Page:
Presentation Secondary School, Kilkenny
Bachelor of Arts in Gaeilge and History, Trinity College Dublin
Professional Master of Education (PME) in Post-Primary Education
The Attitudes towards the Teaching and Learning of Irish at Post-Primary Level in the Republic of Ireland
Education Research Papers Volume 4
This study explored the main attitudes that exist towards the teaching and learning of Irish at post-primary level in the Republic of Ireland. Data was collected within a single-sex, Catholic post-primary school. Drawing on a quantitative approach, the research employed the use of online questionnaires (n=40). A convenience sample of teaching staff was used as participants. The findings highlighted that identity, culture and prior experience with the Irish language influenced positive attitudes whereas the language’s perceived usefulness, its compulsory nature and personal experience impacted negative views. The study recommendations focus on the reluctance to use the Irish language when competency and favourable attitudes are present.
Sinéad de Buitléir is from Kilkenny and recently graduated from Hibernia College with First-Class Honours in the Professional Master of Education (PME) in Post-Primary Education. Prior to this, she completed a Bachelor of Arts in Irish and History at Trinity College, Dublin in 2012. Before undertaking the PME, Sinéad spent five years working as a primary teacher in a large international school in the Middle East, teaching children the curriculum of England. This experience of teaching children through their second language of English, along with her background in language, led to her research interest in language acquisition and attitudes. Sinéad is currently teaching Irish and History at Presentation Secondary School, Kilkenny.
Can you tell us a bit about your research project?
My research project focused on the attitudes to the teaching and learning of Irish at post-primary level in the Republic of Ireland. This is an area that I am extremely passionate about, which I think was important in order to stay motivated and interested throughout the entire research process. Growing up, I was immersed in the Irish language; I attended an Irish-medium school but also at home, my dad instilled in us a grá for the language. Since my own personal experience of the language growing up may not have been the same for every young person, I was interested in exploring the range of attitudes that may exist towards the teaching and learning of Irish. The research yielded fascinating and surprising results, such as that identity, culture and prior experience with the Irish language influenced positive attitudes whereas the language’s perceived usefulness, its compulsory nature and personal experience impacted on negative views.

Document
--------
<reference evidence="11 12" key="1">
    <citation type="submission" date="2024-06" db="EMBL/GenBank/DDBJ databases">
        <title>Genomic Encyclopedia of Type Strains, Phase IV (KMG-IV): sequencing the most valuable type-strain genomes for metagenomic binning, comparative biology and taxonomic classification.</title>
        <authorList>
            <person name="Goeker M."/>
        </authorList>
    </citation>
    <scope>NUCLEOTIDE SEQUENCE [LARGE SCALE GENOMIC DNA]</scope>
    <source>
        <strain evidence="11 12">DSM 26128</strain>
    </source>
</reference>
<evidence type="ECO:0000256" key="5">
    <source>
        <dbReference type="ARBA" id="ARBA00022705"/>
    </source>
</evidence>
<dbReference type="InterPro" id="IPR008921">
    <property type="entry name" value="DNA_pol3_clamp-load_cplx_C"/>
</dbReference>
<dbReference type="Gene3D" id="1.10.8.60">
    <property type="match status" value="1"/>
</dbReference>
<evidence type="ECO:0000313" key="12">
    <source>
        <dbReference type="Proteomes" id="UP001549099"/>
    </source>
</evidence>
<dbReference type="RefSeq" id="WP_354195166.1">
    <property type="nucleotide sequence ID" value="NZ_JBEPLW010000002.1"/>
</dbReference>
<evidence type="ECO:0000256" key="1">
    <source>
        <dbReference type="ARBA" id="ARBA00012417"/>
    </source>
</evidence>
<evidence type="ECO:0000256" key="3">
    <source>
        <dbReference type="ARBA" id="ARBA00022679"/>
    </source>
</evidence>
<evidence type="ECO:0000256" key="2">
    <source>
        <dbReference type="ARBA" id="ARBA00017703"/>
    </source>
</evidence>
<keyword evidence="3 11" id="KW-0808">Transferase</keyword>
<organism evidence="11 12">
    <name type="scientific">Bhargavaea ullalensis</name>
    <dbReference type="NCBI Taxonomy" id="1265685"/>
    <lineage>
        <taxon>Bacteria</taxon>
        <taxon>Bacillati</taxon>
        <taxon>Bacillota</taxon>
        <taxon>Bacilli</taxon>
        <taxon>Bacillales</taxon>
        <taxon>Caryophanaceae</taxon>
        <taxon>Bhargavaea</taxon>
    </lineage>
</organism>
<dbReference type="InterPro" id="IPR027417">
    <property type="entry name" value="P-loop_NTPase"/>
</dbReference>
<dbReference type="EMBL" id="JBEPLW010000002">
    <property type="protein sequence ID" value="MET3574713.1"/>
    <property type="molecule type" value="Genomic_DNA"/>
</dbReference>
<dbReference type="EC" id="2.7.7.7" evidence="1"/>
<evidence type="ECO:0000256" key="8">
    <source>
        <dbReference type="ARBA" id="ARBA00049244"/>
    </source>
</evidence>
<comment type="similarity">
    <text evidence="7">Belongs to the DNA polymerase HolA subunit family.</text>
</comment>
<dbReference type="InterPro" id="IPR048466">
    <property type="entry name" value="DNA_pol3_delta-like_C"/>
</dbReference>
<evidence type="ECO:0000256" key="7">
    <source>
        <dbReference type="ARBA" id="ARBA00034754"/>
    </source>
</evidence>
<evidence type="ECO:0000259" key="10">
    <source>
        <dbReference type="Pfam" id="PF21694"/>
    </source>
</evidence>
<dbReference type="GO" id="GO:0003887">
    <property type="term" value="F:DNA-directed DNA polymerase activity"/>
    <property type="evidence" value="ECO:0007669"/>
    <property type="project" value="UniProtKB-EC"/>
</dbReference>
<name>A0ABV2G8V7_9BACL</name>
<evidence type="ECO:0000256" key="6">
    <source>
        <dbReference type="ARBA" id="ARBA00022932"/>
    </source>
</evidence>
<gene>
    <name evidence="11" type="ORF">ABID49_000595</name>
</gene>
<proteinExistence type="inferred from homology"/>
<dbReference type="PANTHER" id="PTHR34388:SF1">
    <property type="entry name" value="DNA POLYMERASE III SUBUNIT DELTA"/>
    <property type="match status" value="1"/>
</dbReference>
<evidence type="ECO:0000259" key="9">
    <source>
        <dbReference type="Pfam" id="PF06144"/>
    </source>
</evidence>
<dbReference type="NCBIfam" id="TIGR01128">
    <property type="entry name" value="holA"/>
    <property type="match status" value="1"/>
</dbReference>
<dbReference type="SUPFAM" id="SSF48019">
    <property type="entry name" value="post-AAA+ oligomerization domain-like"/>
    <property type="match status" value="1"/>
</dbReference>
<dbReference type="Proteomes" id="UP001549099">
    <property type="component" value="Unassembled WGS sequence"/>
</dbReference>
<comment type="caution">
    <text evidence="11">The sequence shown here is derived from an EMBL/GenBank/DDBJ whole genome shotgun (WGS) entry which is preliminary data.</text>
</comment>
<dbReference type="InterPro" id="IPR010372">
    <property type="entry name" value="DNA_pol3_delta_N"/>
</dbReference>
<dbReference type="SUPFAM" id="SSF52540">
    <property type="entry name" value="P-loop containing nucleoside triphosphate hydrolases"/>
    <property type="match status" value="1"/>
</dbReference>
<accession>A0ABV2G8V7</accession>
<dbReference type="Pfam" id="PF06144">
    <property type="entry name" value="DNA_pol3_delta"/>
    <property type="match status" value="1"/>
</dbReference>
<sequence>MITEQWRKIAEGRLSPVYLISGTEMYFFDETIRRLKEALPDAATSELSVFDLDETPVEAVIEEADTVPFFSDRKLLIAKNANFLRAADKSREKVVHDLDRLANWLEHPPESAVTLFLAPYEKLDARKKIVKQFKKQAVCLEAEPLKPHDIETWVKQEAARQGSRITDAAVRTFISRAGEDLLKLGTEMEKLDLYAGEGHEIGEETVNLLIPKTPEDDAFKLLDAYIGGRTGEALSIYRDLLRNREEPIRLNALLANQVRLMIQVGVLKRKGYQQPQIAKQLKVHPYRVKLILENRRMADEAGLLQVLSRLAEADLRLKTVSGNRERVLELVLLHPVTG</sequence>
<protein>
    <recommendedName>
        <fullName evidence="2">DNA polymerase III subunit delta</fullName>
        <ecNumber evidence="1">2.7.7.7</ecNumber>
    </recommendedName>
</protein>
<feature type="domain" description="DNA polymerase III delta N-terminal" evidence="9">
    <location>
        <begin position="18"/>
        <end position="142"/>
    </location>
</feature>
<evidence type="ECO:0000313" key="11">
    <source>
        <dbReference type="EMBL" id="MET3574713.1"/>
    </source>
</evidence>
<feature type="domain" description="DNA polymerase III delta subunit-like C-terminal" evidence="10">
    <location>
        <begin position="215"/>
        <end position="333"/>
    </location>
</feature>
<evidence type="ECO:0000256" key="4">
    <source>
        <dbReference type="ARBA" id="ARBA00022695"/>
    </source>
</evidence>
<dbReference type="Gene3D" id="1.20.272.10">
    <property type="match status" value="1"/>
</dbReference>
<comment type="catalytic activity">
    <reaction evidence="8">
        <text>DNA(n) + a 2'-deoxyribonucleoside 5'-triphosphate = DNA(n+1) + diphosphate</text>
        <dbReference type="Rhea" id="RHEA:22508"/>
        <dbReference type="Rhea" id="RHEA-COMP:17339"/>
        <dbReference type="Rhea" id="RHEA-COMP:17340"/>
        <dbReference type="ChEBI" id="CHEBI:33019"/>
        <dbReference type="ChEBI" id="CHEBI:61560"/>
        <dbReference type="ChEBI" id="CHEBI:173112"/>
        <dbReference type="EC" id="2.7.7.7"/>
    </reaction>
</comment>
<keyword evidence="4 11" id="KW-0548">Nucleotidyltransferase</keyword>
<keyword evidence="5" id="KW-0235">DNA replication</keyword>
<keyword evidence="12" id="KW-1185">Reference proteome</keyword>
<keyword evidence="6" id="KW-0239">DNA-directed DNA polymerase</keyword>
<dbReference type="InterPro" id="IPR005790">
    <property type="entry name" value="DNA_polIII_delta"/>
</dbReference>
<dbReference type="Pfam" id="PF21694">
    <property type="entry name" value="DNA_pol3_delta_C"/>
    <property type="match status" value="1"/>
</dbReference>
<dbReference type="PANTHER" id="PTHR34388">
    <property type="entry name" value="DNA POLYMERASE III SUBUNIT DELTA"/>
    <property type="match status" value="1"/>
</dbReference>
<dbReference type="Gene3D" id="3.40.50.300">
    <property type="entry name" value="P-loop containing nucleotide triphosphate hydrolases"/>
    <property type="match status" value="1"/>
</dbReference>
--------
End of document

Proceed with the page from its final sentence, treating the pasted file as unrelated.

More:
What motivated you to undertake this research?
Before undertaking the PME, I worked as a post-primary Irish and History teacher here in Ireland. In addition, I spent five years working as a teacher in a large international school in the Middle East teaching the curriculum of England and Wales. It was a very diverse school; for the vast majority of children, English was their second or even third language. This experience of teaching children a curriculum through their second language of English, along with my own background in language, led to my research interest in language acquisition and attitudes. I wanted to explore the attitudes to Irish, a second language for most students in Ireland, both positive and negative, in the hope that it would inform my future practice in the classroom.
What impact has it had on your practice?
I am happy I chose to research this topic as it has aided me in the classroom. My research provided a fascinating insight into students’ experiences of learning the language, their opinions on its cultural value and the teaching methodologies that they find beneficial to them in the language classroom. Additionally, the research provided me with perspectives from other teachers of Irish and their experience of teaching the language. The findings from both students and teachers have certainly impacted my own practice and how I approach my teaching on a daily basis.
How important do you feel research will be in your future practice?
Research will be very important in my future practice. I think, as teachers, it is imperative that we continually strive to improve our practice. Research plays a significant role in our professional development. It is definitely something I would be interested in undertaking again as I progress through my career because I found this experience very rewarding and valuable to my own practice.